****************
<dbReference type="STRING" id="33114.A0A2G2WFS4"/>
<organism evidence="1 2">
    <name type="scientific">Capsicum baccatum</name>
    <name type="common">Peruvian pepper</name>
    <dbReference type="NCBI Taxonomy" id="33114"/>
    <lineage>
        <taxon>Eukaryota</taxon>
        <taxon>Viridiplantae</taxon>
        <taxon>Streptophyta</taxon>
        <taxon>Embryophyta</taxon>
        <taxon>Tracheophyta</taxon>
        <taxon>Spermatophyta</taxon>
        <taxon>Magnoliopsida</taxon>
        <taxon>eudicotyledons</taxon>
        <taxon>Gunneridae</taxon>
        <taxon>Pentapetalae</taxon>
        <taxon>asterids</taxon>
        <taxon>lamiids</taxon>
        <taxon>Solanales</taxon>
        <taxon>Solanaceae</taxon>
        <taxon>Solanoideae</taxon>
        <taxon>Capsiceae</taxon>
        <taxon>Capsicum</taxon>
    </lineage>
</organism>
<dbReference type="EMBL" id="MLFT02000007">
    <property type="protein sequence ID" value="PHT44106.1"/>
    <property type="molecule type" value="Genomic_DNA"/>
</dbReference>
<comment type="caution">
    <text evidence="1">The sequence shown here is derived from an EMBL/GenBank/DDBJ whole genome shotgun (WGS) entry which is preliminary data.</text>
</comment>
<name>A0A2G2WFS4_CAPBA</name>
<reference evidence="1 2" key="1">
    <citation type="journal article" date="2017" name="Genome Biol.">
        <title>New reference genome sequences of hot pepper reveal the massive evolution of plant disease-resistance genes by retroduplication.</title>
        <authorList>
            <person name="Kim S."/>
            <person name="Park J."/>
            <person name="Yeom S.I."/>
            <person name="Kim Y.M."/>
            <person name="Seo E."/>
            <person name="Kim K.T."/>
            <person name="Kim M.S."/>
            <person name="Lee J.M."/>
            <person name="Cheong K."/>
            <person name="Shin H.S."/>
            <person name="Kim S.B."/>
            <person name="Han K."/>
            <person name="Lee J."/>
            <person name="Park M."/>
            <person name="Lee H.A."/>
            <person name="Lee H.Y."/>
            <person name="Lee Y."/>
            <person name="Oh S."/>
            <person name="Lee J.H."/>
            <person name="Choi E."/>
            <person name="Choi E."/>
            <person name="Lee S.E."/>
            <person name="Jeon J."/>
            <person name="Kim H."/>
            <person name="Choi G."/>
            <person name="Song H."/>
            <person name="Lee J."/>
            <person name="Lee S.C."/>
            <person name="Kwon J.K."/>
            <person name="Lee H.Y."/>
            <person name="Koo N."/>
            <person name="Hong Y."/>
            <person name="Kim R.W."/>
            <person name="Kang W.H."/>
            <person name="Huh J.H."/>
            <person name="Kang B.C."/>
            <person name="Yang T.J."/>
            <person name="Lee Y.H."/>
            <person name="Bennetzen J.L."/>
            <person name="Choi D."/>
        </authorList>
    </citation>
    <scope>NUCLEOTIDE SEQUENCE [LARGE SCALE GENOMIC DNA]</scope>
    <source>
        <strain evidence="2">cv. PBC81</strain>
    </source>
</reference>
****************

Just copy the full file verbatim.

<dbReference type="STRING" id="33114.A0A2G2WFS4"/>
<organism evidence="1 2">
    <name type="scientific">Capsicum baccatum</name>
    <name type="common">Peruvian pepper</name>
    <dbReference type="NCBI Taxonomy" id="33114"/>
    <lineage>
        <taxon>Eukaryota</taxon>
        <taxon>Viridiplantae</taxon>
        <taxon>Streptophyta</taxon>
        <taxon>Embryophyta</taxon>
        <taxon>Tracheophyta</taxon>
        <taxon>Spermatophyta</taxon>
        <taxon>Magnoliopsida</taxon>
        <taxon>eudicotyledons</taxon>
        <taxon>Gunneridae</taxon>
        <taxon>Pentapetalae</taxon>
        <taxon>asterids</taxon>
        <taxon>lamiids</taxon>
        <taxon>Solanales</taxon>
        <taxon>Solanaceae</taxon>
        <taxon>Solanoideae</taxon>
        <taxon>Capsiceae</taxon>
        <taxon>Capsicum</taxon>
    </lineage>
</organism>
<dbReference type="EMBL" id="MLFT02000007">
    <property type="protein sequence ID" value="PHT44106.1"/>
    <property type="molecule type" value="Genomic_DNA"/>
</dbReference>
<comment type="caution">
    <text evidence="1">The sequence shown here is derived from an EMBL/GenBank/DDBJ whole genome shotgun (WGS) entry which is preliminary data.</text>
</comment>
<name>A0A2G2WFS4_CAPBA</name>
<reference evidence="1 2" key="1">
    <citation type="journal article" date="2017" name="Genome Biol.">
        <title>New reference genome sequences of hot pepper reveal the massive evolution of plant disease-resistance genes by retroduplication.</title>
        <authorList>
            <person name="Kim S."/>
            <person name="Park J."/>
            <person name="Yeom S.I."/>
            <person name="Kim Y.M."/>
            <person name="Seo E."/>
            <person name="Kim K.T."/>
            <person name="Kim M.S."/>
            <person name="Lee J.M."/>
            <person name="Cheong K."/>
            <person name="Shin H.S."/>
            <person name="Kim S.B."/>
            <person name="Han K."/>
            <person name="Lee J."/>
            <person name="Park M."/>
            <person name="Lee H.A."/>
            <person name="Lee H.Y."/>
            <person name="Lee Y."/>
            <person name="Oh S."/>
            <person name="Lee J.H."/>
            <person name="Choi E."/>
            <person name="Choi E."/>
            <person name="Lee S.E."/>
            <person name="Jeon J."/>
            <person name="Kim H."/>
            <person name="Choi G."/>
            <person name="Song H."/>
            <person name="Lee J."/>
            <person name="Lee S.C."/>
            <person name="Kwon J.K."/>
            <person name="Lee H.Y."/>
            <person name="Koo N."/>
            <person name="Hong Y."/>
            <person name="Kim R.W."/>
            <person name="Kang W.H."/>
            <person name="Huh J.H."/>
            <person name="Kang B.C."/>
            <person name="Yang T.J."/>
            <person name="Lee Y.H."/>
            <person name="Bennetzen J.L."/>
            <person name="Choi D."/>
        </authorList>
    </citation>
    <scope>NUCLEOTIDE SEQUENCE [LARGE SCALE GENOMIC DNA]</scope>
    <source>
        <strain evidence="2">cv. PBC81</strain>
    </source>
</reference>